Photo of Spinal Tap
Credit: David Corio/Michael Ochs Archives/Getty Images

The 1984 mockumentary This Is Spinal Tap elevated the (faux) British heavy metal act — comprising David St. Hubbins (portrayed by comedian Michael McKean), Nigel Tufnel (Christopher Guest), and Derek Smalls (Harry Shearer) — to fame. As the Tap bass extraordinaire Smalls prepares to release his latest solo album, Smalls Change, he (and his alter ego, Harry Shearer) takes EW inside his history with the beloved band.

He knew that size mattered

In Tap’s heyday — when “there was a lot of attention paid to the nether regions of the male rocker’s body” — Smalls would wrap a zucchini in foil and shove it in his pants. “One goes through different moods, shall we say, and I just wanted to make sure that when I appeared on stage, I appeared to be in the right mood,” he says. “A lot of people make the mistake of saying cucumber… Cucumber is a bit grotesque and the surface of the cucumber is a bit warty for the desired effect.”

When not rocking, he was gardening

Though music kept him pretty busy, off stage, Smalls wanted to develop a green thumb, and he succeeded in breeding and patenting a black rose. But he couldn’t replicate the botanical success with other flowers. “I tried a black carnation and it just didn’t work,” he explains. “I got something that was red with black spots, and it looked like a leopard had taken a dump on a carnation, or something like that. So I gave it up.”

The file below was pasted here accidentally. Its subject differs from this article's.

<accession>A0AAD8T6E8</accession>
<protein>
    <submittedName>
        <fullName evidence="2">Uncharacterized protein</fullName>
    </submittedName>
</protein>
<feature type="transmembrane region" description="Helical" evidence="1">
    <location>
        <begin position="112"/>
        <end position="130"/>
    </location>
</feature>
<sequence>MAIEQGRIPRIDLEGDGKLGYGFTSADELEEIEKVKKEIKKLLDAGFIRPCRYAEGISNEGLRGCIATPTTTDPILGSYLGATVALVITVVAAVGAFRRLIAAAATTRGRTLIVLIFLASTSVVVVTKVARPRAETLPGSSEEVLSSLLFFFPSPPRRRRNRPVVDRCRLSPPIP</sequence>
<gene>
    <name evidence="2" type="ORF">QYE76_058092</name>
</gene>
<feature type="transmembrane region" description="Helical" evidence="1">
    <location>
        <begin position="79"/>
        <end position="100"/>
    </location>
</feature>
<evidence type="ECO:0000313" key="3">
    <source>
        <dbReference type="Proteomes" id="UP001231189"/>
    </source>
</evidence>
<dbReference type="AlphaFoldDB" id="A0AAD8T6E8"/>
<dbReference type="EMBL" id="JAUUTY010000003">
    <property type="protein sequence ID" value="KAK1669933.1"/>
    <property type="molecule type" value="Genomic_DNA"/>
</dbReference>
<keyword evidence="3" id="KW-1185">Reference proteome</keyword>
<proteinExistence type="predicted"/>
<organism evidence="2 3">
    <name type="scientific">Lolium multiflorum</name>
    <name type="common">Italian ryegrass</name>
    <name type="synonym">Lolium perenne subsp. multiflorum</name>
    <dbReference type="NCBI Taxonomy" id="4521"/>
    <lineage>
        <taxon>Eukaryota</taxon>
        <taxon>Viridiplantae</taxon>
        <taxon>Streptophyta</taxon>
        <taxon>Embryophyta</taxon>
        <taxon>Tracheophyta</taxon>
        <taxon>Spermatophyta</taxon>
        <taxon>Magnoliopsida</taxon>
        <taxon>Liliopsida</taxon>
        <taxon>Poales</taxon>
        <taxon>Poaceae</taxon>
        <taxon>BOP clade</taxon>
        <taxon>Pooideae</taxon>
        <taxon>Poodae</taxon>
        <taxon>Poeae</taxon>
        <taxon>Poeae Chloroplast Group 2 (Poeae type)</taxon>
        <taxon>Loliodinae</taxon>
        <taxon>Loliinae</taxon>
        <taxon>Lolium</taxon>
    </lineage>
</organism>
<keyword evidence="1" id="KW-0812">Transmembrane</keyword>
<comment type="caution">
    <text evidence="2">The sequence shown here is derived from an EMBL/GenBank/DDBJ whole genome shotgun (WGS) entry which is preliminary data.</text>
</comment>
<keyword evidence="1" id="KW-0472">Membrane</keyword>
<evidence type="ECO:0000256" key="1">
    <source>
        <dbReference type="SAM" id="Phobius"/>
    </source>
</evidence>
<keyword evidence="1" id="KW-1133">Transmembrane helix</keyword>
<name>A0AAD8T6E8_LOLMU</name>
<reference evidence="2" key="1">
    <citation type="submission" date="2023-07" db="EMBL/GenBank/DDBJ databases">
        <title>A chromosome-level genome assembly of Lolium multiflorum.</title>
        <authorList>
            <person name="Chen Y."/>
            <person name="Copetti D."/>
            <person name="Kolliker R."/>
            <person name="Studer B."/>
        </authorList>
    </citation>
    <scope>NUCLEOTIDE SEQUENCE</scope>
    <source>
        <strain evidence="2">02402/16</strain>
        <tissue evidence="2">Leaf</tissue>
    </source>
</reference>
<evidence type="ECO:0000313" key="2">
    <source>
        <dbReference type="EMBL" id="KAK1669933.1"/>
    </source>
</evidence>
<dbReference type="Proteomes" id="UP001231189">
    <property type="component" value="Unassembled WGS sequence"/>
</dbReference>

He’s still bitter about This Is Spinal Tap

“The hatchet job?” Smalls says when the 1984 doc comes up. He still seethes over one particular scene where Tap is shown to be unable to find the stage. “Ninety-nine-point-one-nine-nine percent of the time we found our way to the stage,” he fumes. “Does he have any of those incidents in there? It’s just a matter of basic fairness. Show us finding our way to the stage once — because we did!”

After Tap’s breakup, Smalls volunteered

What’s a rocker no longer gigging with a legendary band to do? For Smalls, pitch in at a local elementary school. “Somebody’s gotta collect the blocks,” he says. “The kids do like to strew them about. I’m a relatively orderly person, so it was a natural thing for me to do.” Donating his time, Smalls says, was just part of his charitable spirit: “It was a lovely thing to just help out and, as I like to say, give back. And I left with none of the blocks on me, so I gave them back, literally.”

He toyed with Christian rock

Tap dissolved and re-formed many times. During one hiatus, Smalls joined Christian-rock band Lambsblood — but went too far. “You know the fish symbol?” he says. “I got a tattoo of that when I joined.” That posed a problem when Tap reunited in 1992. “I’m back in Tap with this bloody fish on my arm,” Smalls recalls. “I went to a [tattoo] artist and I said, ‘Well, what about we have a devil eating the fish?’ That’s as closed a door to Christian rock as you can get.”